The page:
My first and only previous encounter with John Boyne was the excellent young adult story "The Boy in the Striped Pyjamas". So when the opportunity arose and I was gifted early review status on "The Heart's Invisible Furies" I was happy to accept, read and review....and I am so glad I did!. This is a work of great literary intent with bawdy undertones, an easy assimilated tale about the life of Cyril Avery, born out of wedlock and immediately given up for adoption. The story spans a period from the mid 1940's and moves at a ferocious pace up until the present and relayed to the reader in bite size 7 year chunks. Even though the novel stretches to some 600 pages once Boyne grabs your attention from the opening paragraph his colourful and descriptive prose holds you in awe until the final and very fitting conclusion.
Adoptive wealthy parents Charles and Maud guide the young Cyril in his early infant years. A childhood friend Julian Woodbead allows Cyril to discover and question his own sexuality. This soon leads to a realization that will form part of his decision making throughout his life. From Dublin to the waterways of Amsterdam, the streets of New York and finally returning to Dublin we travel with Cyril experiencing the good times the bad, the sad, the funny and the indifferent. Boyne explores successfully and with great humour and gusto attitudes of bigotry and tolerance against the background of a god fearing catholic population, an aids frightened society, and a world in panic immediately following the events of 9/11. At times you will want to laugh out loud or perhaps shed a tear. I can honestly say that I have rarely been so moved by a story, the eloquent use of language, and the unveiling and interpretation of the issues raised and debated. Let's enjoy a few moments of the John Boyne magic...... "Cork City itself, a place she had never visited but that her father had always said was filled with gamblers, Protestants and drunkards"........"one man had been accused of exposing himself on the Milltown Road but the charges had been dismissed as the girl had been a Protestant"........"It was 1959, after all. I knew almost nothing of homosexuality, except for the fact that to act on such urges was a criminal act in Ireland that could result in a jail sentence, unless of course you were a priest, in which case it was a perk of the job.".........."Christ alive, said the sergeant, shaking his head in disbelief. I never heard of such a thing. What type of a woman would do something like that?.......The very best type , said Charles."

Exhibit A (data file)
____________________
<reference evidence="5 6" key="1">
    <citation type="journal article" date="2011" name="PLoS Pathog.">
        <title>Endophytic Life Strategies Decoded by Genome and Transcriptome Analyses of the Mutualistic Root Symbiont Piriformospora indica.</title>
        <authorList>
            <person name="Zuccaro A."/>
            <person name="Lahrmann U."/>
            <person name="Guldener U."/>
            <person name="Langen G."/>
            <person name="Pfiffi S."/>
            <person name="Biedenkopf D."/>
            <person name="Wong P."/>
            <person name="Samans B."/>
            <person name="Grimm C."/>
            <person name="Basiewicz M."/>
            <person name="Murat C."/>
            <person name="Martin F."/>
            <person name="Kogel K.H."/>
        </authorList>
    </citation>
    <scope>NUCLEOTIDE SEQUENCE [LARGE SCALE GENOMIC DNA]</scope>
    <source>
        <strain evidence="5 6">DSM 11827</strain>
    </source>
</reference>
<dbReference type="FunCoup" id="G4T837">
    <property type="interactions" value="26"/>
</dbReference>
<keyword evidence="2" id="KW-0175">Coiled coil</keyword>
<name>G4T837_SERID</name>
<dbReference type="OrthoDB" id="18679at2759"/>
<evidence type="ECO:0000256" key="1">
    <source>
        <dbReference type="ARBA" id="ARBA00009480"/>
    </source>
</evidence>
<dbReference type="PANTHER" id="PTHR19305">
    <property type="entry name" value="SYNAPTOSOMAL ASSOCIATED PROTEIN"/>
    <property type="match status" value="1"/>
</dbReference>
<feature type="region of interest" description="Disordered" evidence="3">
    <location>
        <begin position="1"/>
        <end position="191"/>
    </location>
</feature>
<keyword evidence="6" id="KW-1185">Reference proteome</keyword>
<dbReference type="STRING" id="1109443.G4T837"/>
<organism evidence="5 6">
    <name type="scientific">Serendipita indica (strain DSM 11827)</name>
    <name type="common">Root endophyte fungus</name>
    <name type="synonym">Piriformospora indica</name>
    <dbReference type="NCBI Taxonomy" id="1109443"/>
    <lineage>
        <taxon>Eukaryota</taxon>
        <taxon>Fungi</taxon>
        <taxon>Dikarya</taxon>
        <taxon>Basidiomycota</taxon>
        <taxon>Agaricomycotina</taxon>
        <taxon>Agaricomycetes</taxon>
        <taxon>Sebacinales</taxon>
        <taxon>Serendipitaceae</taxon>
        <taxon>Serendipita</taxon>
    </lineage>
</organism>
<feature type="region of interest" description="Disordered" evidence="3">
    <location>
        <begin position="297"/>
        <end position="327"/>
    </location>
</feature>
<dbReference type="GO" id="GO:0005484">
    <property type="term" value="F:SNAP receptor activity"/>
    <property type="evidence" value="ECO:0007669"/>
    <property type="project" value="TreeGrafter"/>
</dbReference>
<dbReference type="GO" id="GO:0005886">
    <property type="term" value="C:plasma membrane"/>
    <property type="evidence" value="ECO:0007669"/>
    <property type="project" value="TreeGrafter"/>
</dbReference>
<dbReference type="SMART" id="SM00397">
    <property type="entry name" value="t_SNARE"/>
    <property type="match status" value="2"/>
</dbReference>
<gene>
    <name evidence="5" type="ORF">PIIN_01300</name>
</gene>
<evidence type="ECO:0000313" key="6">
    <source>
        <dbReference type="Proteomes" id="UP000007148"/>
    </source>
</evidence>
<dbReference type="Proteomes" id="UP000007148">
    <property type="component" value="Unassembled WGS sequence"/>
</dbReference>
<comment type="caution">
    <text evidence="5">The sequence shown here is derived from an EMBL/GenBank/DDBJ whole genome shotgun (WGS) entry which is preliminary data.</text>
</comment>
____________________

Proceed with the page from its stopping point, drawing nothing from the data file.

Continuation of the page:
This book to me celebrates the sheer joy of the printed word. Life, love and loss it is all here in a 600 page extraordinary extravaganza! If you love to read and you love books then "The Heart's Invisible Furies" is sheer magic...so buy, cherish and appreciate as you are unlikely to read anything better this year, or possibly any year. A great big thanks to the good people at netgalley for this early opportunity to read and review this masterpiece in return for an honest review and that is what I have written.
There is nowhere better for me to try to understand the mindset of Harry Bosch or indeed his creator Michael Connelly by starting again where it all began book one in the series.
Harry is best described as "a detective who would do the right thing no matter what the cost. A man with a sharp worn code of conduct. A classic outsider.".... In The Black Echo we learn about Harry's activities as a tunnel rat during the Vietnam war and how the horrors of this underground hell helped shape him as a detective with the will to survive and a loner's code of justice. When the body of a fellow "rat" Billy Meadows is discovered in a drain outlet, Harry is determined to find the perpetrator responsible and bring justice to his onetime comrade in arms. In this endeavour he is joined by FBI agent Eleanor Wish, a relationship develops that becomes personal and leaves Harry wondering if her intentions are honourable or does she harbor an underlying agenda.
The weakness of the story is the plot; dirty money profits from Saigon laundered as diamonds/precious stones and kept secret in a bank vault in downtown LA. The only way to retrieve the hidden stash is to tunnel deep into the innards of the bank. In contrast the strength of the story is the superb charactization of the main players. Bosch, Eleanor Wish and Deputy Chief Irvin Irving who appears to be on a one man crusade against what he views as underhand tactics by a maverick lone detective.